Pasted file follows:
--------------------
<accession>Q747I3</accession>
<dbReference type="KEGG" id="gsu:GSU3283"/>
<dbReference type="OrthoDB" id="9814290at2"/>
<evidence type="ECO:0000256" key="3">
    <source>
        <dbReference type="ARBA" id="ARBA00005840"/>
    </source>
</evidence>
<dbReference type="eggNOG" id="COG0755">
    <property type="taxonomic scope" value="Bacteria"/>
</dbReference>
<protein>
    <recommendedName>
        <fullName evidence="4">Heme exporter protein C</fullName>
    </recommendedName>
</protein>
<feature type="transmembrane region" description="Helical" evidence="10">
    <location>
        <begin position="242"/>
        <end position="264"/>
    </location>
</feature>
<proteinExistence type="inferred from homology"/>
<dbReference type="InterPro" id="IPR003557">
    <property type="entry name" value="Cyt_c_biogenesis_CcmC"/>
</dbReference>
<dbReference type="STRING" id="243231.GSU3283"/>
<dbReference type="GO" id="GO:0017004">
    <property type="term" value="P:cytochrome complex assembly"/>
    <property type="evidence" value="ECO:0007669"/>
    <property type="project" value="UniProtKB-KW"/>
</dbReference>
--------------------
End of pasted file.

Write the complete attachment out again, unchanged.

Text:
<accession>Q747I3</accession>
<dbReference type="KEGG" id="gsu:GSU3283"/>
<dbReference type="OrthoDB" id="9814290at2"/>
<evidence type="ECO:0000256" key="3">
    <source>
        <dbReference type="ARBA" id="ARBA00005840"/>
    </source>
</evidence>
<dbReference type="eggNOG" id="COG0755">
    <property type="taxonomic scope" value="Bacteria"/>
</dbReference>
<protein>
    <recommendedName>
        <fullName evidence="4">Heme exporter protein C</fullName>
    </recommendedName>
</protein>
<feature type="transmembrane region" description="Helical" evidence="10">
    <location>
        <begin position="242"/>
        <end position="264"/>
    </location>
</feature>
<proteinExistence type="inferred from homology"/>
<dbReference type="InterPro" id="IPR003557">
    <property type="entry name" value="Cyt_c_biogenesis_CcmC"/>
</dbReference>
<dbReference type="STRING" id="243231.GSU3283"/>
<dbReference type="GO" id="GO:0017004">
    <property type="term" value="P:cytochrome complex assembly"/>
    <property type="evidence" value="ECO:0007669"/>
    <property type="project" value="UniProtKB-KW"/>
</dbReference>